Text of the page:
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Occupational asthma: Management, prognosis, and prevention

INTRODUCTION

Occupational asthma (OA) is a form of work-related asthma that is characterized by variable airflow obstruction, airway hyperresponsiveness, and airway inflammation induced by exposures in the work environment rather than exposures encountered outside the workplace [1]. Work-exacerbated asthma (also known as work-aggravated asthma) is defined as preexisting or concurrent asthma that subjectively worsens in the workplace.

The agents that cause OA include both immunologic and nonimmunologic stimuli [2]. Immunologic OA is the classic form of OA in which the worker’s immune system is sensitized to an occupational agent through IgE-mediated or other immune recognition. Nonimmunologic OA is a form of irritant-induced asthma that results from single or multiple exposures to a nonimmunologic, irritant substance at a high level of intensity. Reactive airways dysfunction syndrome (RADS), a form of irritant-induced asthma, is triggered by an acute high level exposure to a nonimmunologic stimulus.

The diagnosis of OA is based on the appearance of new adult-onset asthma since the time of initial occupational exposure to a causative agent, evidence of reversible airflow obstruction (based on pulmonary function testing), and demonstration of sensitization to a potential causative agent.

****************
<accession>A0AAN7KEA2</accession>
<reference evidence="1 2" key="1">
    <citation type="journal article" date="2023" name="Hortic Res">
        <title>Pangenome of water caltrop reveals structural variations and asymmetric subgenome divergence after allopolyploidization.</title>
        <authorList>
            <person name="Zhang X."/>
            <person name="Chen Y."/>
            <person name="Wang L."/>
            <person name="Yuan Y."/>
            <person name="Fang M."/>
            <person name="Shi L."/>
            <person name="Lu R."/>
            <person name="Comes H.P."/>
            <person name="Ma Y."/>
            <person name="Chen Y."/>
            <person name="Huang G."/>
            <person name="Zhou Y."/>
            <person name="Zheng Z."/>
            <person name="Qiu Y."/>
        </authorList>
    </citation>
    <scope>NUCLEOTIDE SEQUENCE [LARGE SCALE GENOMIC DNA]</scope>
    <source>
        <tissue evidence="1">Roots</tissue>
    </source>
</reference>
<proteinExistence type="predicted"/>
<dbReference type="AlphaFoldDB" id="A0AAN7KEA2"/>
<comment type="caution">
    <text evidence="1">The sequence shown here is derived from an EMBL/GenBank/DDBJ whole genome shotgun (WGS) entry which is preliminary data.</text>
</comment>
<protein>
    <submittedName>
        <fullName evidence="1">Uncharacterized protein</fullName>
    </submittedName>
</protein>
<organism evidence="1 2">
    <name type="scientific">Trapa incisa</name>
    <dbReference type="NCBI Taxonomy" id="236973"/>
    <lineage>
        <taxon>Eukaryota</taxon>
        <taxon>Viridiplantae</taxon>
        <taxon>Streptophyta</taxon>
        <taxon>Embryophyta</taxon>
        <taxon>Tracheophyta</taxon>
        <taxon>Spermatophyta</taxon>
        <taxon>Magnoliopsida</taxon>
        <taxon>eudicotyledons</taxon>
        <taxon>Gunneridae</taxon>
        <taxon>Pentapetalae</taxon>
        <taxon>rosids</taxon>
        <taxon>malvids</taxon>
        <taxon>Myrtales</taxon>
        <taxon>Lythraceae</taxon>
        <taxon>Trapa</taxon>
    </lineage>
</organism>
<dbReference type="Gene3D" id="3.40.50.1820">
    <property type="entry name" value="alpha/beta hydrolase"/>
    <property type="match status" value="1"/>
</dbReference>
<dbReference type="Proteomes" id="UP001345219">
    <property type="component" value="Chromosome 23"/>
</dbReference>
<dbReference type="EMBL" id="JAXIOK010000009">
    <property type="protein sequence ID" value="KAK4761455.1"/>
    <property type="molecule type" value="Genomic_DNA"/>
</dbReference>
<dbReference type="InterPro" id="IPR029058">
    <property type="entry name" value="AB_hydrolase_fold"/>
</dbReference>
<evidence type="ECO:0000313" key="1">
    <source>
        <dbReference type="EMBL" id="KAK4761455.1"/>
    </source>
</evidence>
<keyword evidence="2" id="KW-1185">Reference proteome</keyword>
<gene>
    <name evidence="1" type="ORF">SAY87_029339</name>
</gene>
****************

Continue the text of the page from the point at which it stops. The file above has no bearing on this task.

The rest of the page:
The management, prognosis, and prevention of OA will be reviewed here. The definition, epidemiology, causes, risk factors, pathogenesis, clinical features, evaluation, and diagnosis of OA, and the diagnosis and management of RADS and irritant–induced asthma are discussed separately. (See "Occupational asthma: Definitions, epidemiology, causes, and risk factors" and "Occupational asthma: Pathogenesis" and "Occupational asthma: Clinical features and diagnosis" and "Reactive airways dysfunction syndrome and irritant-induced asthma".)

MANAGEMENT

The key element is to make the diagnosis and remove the subject from exposure as quickly as possible after the onset of symptoms. OA can be cured if this is done rapidly and efficiently. The management of OA requires a combination of avoidance of further exposure to sensitizing agents, reduction in exposure to irritant agents (eg, environmental tobacco smoke, strong fumes and fragrances, extremes of temperature and humidity) and pharmacotherapy based on the severity of asthma. The management of occupational rhinitis, which may accompany OA, is discussed separately. (See "Occupational rhinitis".)

               

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Literature review current through: Sep 2014. | This topic last updated: Aug 26, 2013.
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